That’s where insurance comes in handy. Title insurance protects you from any problems with the property’s title. It covers things like fraudulent deeds, mistakes in the public record, and any other issues that could affect your property ownership, such as building code violations or conflicting wills.

Title Insurance vs. Homeowners Insurance: What’s the Difference?

Title insurance and homeowners insurance are indeed two different types of insurance. Homeowners insurance covers your house in case of damage (interior and exterior) or theft and your personal liability for damage or injury to others on your property.

Title insurance protects you from any problems with the title of the property. Law does not require homeowners insurance, but lenders typically require title insurance.

Another difference is that you pay the title insurance premium just once when you buy the property. A homeowners policy premium, like many other types of insurance, is the premium you pay annually at your policy renewal.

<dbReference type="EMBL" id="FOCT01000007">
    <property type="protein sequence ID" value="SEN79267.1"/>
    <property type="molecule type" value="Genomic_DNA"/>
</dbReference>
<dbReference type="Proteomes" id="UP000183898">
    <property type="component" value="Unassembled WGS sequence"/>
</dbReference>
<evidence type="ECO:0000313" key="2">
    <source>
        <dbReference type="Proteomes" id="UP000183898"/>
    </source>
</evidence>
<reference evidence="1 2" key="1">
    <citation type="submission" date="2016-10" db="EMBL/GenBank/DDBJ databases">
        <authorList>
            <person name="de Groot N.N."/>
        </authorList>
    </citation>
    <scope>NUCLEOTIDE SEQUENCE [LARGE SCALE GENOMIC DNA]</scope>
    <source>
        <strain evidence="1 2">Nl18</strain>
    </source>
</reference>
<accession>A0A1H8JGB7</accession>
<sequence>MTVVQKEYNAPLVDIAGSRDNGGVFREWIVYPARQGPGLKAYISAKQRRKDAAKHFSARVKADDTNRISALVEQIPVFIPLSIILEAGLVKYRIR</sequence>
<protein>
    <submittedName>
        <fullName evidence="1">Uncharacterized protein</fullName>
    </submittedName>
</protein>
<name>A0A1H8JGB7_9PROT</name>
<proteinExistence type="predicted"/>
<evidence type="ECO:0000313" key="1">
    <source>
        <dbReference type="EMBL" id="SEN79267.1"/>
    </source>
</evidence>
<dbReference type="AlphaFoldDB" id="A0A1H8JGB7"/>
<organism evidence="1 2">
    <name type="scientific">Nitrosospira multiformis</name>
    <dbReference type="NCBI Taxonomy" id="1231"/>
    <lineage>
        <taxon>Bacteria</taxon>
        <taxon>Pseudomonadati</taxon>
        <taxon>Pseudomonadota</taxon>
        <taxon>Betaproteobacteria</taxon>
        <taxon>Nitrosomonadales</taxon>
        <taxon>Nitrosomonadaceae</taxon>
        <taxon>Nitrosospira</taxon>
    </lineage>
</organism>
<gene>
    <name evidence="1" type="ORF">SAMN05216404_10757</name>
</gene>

Who Needs Title Insurance?

Two people standing beside for sale sign in front of house and wondering what is title insurance for real estate

Both buyers of the property and lender companies need title insurance. If you are buying property, title insurance protects you from any problems that could arise with the ownership title of the property. It also protects the loan provider who issues the mortgage on the property from any problems that could arise with the loan.

Based on the coverage they provide, we can distinguish two types of title insurance policies: the owner’s title insurance policy and the lender’s title insurance policy.

The owner’s title insurance policy is usually optional, but experts highly recommend that the property buyer has one in place. It responds to claims related to title defects that occurred before you bought the property. The policy is active for as long as you are the owner of the said property. 

Lenders typically don’t want to take anything for granted and want to protect their interests until the loan is paid or refinanced. So, if you are a lender, you want the borrower to purchase a lender’s title insurance policy to cover any potential losses you might experience should there be problems with the legal transference of the ownership rights.

Lenders might also need other insurance policies to protect their professional interests, like an errors and omissions (E&O) policy, for example. Otherwise known as professional liability insurance, the E&O policy provides coverage for professional errors or negligence claims or if a client alleges that your bad advice caused them financial damage.

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What Does Title Insurance Cover?